The personal freedom train has already left the station: social media, cameras on cellphones, security cameras on every corner and on every building, "cookies" left on our Internet searches, even the Shoppers Club card that most of us have—ever think about what is known about us through that green card? So, let's not get all noble about personal anonymity; there is very little of it left to be noble about. When the people who are supposed to keep us safe start looking for bombers by taking advantage of the information which is already out there and stop looking for bombs by patting down 70-year-old women from Caledonia at the airport, I will begin to feel much safer.
Unfortunately, this is not a yes/no situation. There has to be some very serious work performed to determine how much of a threat it really is, and is there anything that can be done about it. Silly to limit personal freedom when there is no way to prohibit it! In the Boston episode, if we can believe what we read, why (wasn’t) the Russian advice to the FBI more seriously followed? Limiting my personal freedom in this case is irresponsible.
—JA DePaolis, Penfield
I cannot believe this question even has to be asked. Have we forgotten the lessons of history?
—Matthew D. Wilson
Statistically speaking, I have a greater chance of being bludgeoned to death by a psychotic person wielding a hammer. So I'm not sweating the terrorists. Why should I give up more freedom to our politicians? Put a rifle in my hands, teach me how to use it and I'll take care of the terrorists myself. I will be using profiling techniques as developed by the FBI and other law enforcement agencies, but I digress. First, we need to send a clear message to the terrorists. Somebody Google the Red Brigade or the Bader-Meinhoff gang and you will realize this is an old wine in a new bottle. They will be dealt with and tossed in the trashbin of scum-sucking pigs. Now, tell me why the inappropriately named justice department doesn't feel they can prosecute this piece of trash in a military court, but thinks they can take him out with a drone. Did I miss the memo? Oh yeah, Nancy-pants Pelosi says we have to pass the rules and then she'll tell us what they are. Two people are raised by idiots to hate and kill and we should change our way of Life? That is when they win. How about we tell their mommy that she did not raise an angel. Her sons are burning in Hades and are not coming back.
I'm all in favor of waterboarding and the death penalty. It's time to start using a get-tough attitude in this country.
—Daniel Mossien, architect
I'm more worried about gun violence. Just look at the stats: Over a couple of decades, roughly 3,400 deaths from terrorist attacks versus 900,000 deaths from gun violence. Mass murder by assault weapons with high capacity clips—that's what I'm worried about. And Republicans in Congress won't even debate the issue!
—Art Maurer, Penfield
We have a president who has tried to scrub the word terrorist from our lexicon. He cannot seem to be able to say radical Islamism. If you can't say the name of the enemy, how are you supposed to monitor their activities?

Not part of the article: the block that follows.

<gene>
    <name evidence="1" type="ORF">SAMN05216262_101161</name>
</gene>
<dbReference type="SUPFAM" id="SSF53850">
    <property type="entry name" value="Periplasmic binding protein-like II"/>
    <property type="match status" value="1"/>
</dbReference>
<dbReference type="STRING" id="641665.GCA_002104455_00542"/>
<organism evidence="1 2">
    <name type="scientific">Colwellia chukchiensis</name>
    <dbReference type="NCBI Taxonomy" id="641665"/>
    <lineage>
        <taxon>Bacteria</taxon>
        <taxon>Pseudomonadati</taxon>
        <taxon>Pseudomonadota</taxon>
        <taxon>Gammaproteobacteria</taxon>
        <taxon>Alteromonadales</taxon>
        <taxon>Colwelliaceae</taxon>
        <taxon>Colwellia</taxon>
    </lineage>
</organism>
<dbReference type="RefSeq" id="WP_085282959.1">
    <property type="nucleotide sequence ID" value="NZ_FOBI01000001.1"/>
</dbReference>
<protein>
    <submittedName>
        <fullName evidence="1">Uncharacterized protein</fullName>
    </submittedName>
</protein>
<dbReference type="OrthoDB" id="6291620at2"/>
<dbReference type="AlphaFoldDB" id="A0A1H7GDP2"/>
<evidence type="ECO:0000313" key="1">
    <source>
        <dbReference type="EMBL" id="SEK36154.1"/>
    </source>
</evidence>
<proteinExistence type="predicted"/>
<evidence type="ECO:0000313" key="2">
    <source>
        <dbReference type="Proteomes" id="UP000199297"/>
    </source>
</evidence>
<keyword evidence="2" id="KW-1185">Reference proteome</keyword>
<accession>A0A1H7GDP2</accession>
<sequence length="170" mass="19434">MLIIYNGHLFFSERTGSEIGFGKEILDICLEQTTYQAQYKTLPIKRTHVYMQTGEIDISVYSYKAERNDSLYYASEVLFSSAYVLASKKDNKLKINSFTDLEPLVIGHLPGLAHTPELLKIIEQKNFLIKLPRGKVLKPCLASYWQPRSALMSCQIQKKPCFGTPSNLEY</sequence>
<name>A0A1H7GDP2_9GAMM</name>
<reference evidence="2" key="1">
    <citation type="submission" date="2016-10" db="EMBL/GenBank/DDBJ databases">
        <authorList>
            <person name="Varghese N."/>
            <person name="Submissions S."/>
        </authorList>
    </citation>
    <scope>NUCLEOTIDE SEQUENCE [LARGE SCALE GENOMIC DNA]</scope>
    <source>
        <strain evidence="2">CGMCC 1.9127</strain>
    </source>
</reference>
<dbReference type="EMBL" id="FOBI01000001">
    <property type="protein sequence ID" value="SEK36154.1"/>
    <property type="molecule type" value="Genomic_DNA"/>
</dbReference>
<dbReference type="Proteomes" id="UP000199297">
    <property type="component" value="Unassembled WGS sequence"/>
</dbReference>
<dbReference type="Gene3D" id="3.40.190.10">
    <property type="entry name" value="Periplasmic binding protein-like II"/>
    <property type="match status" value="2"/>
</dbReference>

—Bob Worden, Penn Yan
More smoke and mirrors! More gun laws for taxpaying law-abiding citizens will stop mass shootings—B.S. Punish criminals with meaningful punishment! Taxes must be raised to fix the deficit/balance the budget/help the poor, B.S. Curtail spending! Obamacare is the answer to the health care equation, B.S. Socialist anything is bad and shouldn't be imposed on free men! We must give amnesty to illegal immigrants because they are part of our society, B.S. There are here illegally and must be deported along with their whole brood of illegals. Limiting my freedom, invading my privacy, creating rules for me to live by, will make me safer, B.S. Punish the terrorists with punishment equal to their deeds! To succumb to the goal of the terrorist is to live in fear. I refuse. Stop providing media glorification and coverage for the scum and just announce when his execution has taken place. It would be nice if every day on the news, there was a different credible leader of the Muslim faith denouncing terrorism and the people doing it. Isn't being silent endorsing it? Why isn't that on the news every day? Wouldn't it be nice if the media would be opposed to jihad enough to loudly and publicly oppose that faction of the Muslim religion every day? Wouldn't it be wonderful if Obama went on the news and declared that Islamic extremists are not welcome and would be purged from the U.S.? That would reduce the fear of terrorism—get rid of the terrorists.
“Those who would give up essential liberty, to purchase a little temporary safety, deserve neither liberty nor safety.” —Benjamin Franklin
—Al Carey, Carestream Health
With Obama in office, I worry more since his administration always thinks if they are “nice” and appear understanding that our enemies will respond in kind. Chamberlain tried that tactic in 1939, it is called appeasement. While Chamberlain foolishly thought he could avoid conflict by being “nice” and understanding, Hitler readied his armies for the war to follow.
—Michael F. Kloppel, Chairman Ontario County Conservative Party, Canandaigua
I think there should be a greater presence of trained dogs in public areas and I think all gunpowder should be tagged to identify its origin.
—Donald A. Dinero, TWI Learning Partnership
"Those who would give up essential liberty to purchase a little temporary safety, deserve neither liberty nor safety."
—Nathan Kauffman, Hearst Media
Simply stated, I am more worried about Washington and its attack on our Constitution, capitalism, health care and the economy. The law enforcement team did an outstanding job on this terrible event last week, but again Washington and the White House make decisions against the better good of the country to aid in our security/intelligence. I am sure the law enforcement team took this less than human trash alive to be able to attain more information to protect the country from further attacks and yet we read him his rights—seriously! A $1.50 hollow point would have done the trick. I am disgusted. We need a real president.
—David T. Wrea
4/26/13 (c) 2013 Rochester Business Journal. To obtain permission to reprint this article, call 585-546-8303 or email firstname.lastname@example.org.